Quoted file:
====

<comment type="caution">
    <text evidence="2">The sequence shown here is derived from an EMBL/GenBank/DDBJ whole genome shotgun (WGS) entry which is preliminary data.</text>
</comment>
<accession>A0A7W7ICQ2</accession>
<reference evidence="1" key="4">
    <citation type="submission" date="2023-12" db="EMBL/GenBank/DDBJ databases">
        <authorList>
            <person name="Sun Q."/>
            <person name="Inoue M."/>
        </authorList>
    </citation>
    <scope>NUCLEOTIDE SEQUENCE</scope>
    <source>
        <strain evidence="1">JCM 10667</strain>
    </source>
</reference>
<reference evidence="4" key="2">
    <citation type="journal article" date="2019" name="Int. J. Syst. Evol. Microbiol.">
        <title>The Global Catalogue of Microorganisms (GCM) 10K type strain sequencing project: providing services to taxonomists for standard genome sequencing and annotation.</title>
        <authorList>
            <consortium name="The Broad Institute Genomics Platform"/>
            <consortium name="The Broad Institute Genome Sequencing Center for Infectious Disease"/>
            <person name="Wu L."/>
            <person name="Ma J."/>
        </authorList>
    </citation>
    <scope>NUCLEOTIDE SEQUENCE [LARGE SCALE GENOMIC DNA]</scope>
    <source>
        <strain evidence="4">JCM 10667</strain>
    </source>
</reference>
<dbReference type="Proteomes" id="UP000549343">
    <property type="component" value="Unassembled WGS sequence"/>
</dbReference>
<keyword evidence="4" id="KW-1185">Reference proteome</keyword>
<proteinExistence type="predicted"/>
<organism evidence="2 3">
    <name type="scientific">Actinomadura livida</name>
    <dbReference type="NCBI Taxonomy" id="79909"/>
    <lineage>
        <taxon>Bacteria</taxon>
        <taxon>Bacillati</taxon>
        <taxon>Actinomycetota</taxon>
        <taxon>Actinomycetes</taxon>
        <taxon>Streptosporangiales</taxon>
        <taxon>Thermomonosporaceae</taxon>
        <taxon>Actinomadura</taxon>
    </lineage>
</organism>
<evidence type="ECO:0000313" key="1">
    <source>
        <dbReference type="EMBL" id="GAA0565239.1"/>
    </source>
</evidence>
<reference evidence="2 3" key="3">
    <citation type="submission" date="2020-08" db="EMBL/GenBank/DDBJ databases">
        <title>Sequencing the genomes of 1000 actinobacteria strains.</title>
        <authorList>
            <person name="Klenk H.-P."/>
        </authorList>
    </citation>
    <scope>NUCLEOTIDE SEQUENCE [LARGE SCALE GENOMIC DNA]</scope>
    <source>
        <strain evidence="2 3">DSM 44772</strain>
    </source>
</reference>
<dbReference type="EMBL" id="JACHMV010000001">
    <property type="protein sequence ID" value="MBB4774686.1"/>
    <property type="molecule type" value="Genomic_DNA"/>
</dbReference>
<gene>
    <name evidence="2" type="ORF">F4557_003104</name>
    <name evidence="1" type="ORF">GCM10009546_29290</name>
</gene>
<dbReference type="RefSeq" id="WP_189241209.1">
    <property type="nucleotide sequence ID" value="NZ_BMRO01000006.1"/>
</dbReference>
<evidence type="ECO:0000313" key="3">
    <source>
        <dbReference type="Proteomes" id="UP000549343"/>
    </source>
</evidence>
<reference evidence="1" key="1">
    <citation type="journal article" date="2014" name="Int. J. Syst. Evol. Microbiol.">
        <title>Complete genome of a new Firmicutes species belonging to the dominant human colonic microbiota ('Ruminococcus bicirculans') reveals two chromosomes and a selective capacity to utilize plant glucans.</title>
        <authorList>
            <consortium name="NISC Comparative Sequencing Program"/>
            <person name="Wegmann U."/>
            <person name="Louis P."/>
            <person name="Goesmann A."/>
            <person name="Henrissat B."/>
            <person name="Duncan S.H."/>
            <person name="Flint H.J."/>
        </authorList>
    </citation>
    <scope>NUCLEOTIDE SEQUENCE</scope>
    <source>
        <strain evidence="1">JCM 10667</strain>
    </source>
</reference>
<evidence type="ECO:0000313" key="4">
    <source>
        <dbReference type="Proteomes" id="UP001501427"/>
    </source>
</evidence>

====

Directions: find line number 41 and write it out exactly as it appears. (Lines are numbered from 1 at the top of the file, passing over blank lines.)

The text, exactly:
        <taxon>Bacteria</taxon>